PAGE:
Insights help you understand someone’s worldview, including their preferences, behaviours, needs and opinions. Forming insights means making the leap between what we can observe, and the “why” behind those observations—usually pointing to an underlying motivation or value. An insight tells us more about a problem and suggests many ways a problem might be solved.
Insights help spark ideas for generating solutions. You know you’ve arrived at a good insight when it feels unexpected and a bit profound. In design, insights are what help us arrive at new solutions to the stubborn problem we’ve been trying repeatedly to tackle without success.
How do we create Insights?
Gather Qualitative Data Using Design Research
Design research provides the practical underpinnings of human-centred design. It is research conducted to understand people’s experiences in order to design—or redesign— services, programs or products for those people. We use the methods of design itself— such as behavioural observation and iterative prototyping—to gather and synthesize information. Then we reason abductively—that is, like Sherlock Holmes—looking for the simplest, most likely explanations for our observations. Design research is especially well-suited to developing clarity in complex or changing situations with many and varied stakeholders. It is the foundation of user experience design, service design, community engagement, and foresight. Design research is how we understand people’s needs.
Analyse Data Using Grounded Theory
The types of information we gather determine the types of questions we can answer. Quantitative information—data we can measure or count—can help us work out who is affected by a situation, and where, and when, and how often. But to uncover what’s happening and investigate why it’s happening, we need to ask open-ended questions and collect qualitative information—descriptive data that’s harder to “sum up.” We need to gather responses without prejudice, then sift and compare them to discover patterns, trends, and possibilities. This is research for discovery and insight.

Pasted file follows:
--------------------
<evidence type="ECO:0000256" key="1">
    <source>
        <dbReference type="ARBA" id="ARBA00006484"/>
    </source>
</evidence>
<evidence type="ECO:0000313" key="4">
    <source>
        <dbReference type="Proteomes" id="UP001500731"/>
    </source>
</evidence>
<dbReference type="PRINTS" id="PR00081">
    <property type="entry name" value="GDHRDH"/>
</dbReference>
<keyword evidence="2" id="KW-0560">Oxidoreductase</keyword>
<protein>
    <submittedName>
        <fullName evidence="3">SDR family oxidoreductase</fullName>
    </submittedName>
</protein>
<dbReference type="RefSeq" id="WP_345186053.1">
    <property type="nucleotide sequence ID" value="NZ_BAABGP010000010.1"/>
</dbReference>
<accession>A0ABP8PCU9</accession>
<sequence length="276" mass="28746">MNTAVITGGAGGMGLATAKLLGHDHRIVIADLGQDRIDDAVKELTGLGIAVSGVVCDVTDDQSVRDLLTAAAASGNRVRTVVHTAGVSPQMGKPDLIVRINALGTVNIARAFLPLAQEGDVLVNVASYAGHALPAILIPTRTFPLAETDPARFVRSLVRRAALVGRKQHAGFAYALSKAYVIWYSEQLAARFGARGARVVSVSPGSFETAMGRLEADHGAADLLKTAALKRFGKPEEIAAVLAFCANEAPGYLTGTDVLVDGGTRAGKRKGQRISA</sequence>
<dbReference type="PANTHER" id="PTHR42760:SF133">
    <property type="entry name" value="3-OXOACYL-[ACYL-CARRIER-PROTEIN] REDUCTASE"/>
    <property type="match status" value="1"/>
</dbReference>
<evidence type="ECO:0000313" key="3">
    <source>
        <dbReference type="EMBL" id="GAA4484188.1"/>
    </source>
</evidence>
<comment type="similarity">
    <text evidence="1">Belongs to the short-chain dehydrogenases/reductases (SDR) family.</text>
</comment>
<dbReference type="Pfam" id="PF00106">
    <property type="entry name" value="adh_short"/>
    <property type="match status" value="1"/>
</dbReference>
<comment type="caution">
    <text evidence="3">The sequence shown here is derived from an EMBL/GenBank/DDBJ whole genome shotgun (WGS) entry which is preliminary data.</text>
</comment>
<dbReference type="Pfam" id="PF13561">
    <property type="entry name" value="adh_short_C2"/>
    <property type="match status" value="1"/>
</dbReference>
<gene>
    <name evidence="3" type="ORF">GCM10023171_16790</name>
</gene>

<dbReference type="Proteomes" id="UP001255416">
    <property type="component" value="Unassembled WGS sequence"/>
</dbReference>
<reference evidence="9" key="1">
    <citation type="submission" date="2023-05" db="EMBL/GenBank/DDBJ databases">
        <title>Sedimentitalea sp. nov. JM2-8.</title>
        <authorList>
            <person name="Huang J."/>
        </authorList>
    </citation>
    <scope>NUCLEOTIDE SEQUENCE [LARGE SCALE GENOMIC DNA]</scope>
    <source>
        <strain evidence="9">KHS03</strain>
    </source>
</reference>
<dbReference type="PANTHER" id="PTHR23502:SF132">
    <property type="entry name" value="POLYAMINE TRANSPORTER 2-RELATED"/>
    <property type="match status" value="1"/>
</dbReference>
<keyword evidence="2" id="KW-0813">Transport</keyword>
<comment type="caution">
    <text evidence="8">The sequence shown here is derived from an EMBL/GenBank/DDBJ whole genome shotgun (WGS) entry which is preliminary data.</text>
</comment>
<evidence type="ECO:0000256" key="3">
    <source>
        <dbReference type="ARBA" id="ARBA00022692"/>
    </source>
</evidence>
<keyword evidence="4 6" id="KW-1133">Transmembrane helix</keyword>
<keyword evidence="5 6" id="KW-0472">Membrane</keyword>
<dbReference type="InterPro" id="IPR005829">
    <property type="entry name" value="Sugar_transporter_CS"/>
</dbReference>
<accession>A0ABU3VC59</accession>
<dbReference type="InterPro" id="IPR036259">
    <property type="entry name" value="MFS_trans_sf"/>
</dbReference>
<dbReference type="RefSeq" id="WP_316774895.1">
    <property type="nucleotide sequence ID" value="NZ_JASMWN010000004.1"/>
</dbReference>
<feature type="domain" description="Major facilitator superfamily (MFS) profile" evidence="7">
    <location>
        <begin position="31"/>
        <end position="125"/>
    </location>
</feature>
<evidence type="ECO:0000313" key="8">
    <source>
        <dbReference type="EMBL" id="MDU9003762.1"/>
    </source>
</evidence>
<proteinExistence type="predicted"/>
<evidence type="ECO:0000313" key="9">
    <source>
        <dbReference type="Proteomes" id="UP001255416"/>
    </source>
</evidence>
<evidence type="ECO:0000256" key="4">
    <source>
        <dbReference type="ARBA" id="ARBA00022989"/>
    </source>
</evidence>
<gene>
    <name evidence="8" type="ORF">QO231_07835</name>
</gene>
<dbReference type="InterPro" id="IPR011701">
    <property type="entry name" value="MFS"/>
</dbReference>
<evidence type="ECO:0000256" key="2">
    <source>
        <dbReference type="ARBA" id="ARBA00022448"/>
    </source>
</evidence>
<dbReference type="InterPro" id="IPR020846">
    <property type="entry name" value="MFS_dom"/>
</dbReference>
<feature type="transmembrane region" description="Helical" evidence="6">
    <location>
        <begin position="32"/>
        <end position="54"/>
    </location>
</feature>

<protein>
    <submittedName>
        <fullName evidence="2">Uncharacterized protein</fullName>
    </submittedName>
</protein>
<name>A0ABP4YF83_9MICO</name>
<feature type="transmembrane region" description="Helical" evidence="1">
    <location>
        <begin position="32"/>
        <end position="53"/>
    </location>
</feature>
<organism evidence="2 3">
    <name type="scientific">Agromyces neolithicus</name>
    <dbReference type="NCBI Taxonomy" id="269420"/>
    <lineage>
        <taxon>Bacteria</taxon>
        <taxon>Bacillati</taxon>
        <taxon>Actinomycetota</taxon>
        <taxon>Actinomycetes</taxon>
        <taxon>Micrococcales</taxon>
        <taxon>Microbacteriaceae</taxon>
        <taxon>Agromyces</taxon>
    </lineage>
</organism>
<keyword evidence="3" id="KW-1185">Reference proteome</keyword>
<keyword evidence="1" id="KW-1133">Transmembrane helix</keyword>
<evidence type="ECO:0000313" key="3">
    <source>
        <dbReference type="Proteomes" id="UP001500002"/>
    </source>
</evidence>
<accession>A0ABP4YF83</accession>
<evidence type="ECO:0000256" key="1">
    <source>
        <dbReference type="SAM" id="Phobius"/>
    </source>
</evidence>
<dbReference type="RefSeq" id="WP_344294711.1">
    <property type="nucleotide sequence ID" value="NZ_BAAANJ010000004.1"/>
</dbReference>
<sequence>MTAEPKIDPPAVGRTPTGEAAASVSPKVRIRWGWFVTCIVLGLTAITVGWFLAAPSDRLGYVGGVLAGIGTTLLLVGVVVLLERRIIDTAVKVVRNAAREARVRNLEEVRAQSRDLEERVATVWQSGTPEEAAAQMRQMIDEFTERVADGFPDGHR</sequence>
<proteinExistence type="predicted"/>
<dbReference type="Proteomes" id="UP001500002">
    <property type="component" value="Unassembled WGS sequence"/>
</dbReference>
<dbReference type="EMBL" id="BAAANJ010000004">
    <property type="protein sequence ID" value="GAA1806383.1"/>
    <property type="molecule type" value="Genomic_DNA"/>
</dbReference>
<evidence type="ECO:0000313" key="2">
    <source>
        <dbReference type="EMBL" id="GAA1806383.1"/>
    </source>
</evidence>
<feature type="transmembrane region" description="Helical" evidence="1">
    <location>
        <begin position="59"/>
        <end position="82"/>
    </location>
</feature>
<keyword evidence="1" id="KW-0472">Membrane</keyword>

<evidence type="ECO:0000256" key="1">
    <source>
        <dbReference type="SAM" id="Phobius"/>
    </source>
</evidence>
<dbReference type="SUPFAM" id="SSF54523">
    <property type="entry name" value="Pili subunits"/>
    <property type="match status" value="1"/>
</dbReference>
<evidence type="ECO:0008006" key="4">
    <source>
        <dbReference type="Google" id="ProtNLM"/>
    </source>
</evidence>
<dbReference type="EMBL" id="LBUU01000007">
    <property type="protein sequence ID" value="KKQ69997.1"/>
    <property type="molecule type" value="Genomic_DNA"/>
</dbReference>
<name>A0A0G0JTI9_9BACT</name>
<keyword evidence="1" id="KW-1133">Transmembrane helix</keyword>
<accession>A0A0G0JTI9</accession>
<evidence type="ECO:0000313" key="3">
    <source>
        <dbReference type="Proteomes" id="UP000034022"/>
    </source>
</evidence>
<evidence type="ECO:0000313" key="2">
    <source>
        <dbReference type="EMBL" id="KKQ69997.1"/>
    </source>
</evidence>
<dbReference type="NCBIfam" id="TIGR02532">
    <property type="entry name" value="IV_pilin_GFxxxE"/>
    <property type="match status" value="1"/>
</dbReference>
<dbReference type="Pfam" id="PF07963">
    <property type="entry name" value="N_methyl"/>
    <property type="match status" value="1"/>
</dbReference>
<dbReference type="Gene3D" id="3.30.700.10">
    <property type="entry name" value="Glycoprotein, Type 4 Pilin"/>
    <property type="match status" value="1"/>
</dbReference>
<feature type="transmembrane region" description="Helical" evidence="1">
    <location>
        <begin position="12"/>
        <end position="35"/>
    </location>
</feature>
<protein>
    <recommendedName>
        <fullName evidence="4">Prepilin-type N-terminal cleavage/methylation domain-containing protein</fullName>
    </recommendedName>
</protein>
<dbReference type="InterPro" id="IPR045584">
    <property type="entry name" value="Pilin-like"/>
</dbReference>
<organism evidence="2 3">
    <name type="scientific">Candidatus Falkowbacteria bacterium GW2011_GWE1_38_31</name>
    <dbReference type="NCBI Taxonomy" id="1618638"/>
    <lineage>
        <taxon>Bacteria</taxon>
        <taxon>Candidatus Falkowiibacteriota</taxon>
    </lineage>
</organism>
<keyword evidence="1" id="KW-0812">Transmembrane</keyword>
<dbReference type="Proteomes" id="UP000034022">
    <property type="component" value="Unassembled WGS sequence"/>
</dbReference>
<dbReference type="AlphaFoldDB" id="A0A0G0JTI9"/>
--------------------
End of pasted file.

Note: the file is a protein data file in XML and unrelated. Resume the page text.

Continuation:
One of our most fruitful approaches to qualitative data analysis is grounded theory, so-called because it produces a theory grounded in the data. This is an inductive research method developed for the social sciences by Glaser and Strauss in the 1960s. Instead of predetermining the topics of interest, we watch the key topics emerge from the observations and organize the observations around those topics to surface apparent patterns or categories. Grounded theory is an exploratory, descriptive method for developing hypotheses about what’s going on. When it is important to measure and locate the impact of the situation, we would complement grounded theory with quantitative follow-up research. Grounded theory is how we turn interviews, observations, and interactions into insights.
Rachel Hofstetter Vice President & General Manager Overlap Associates Canada
Rachel Hofstetter, is a strong leader with exceptional management, business and people skills. She’s a natural coach who inspires people to work collaboratively toward new outcomes, while developing organizational cultures that support continuous learning and innovation. Get to know Rachel, see some of her work and engage with her ideas here.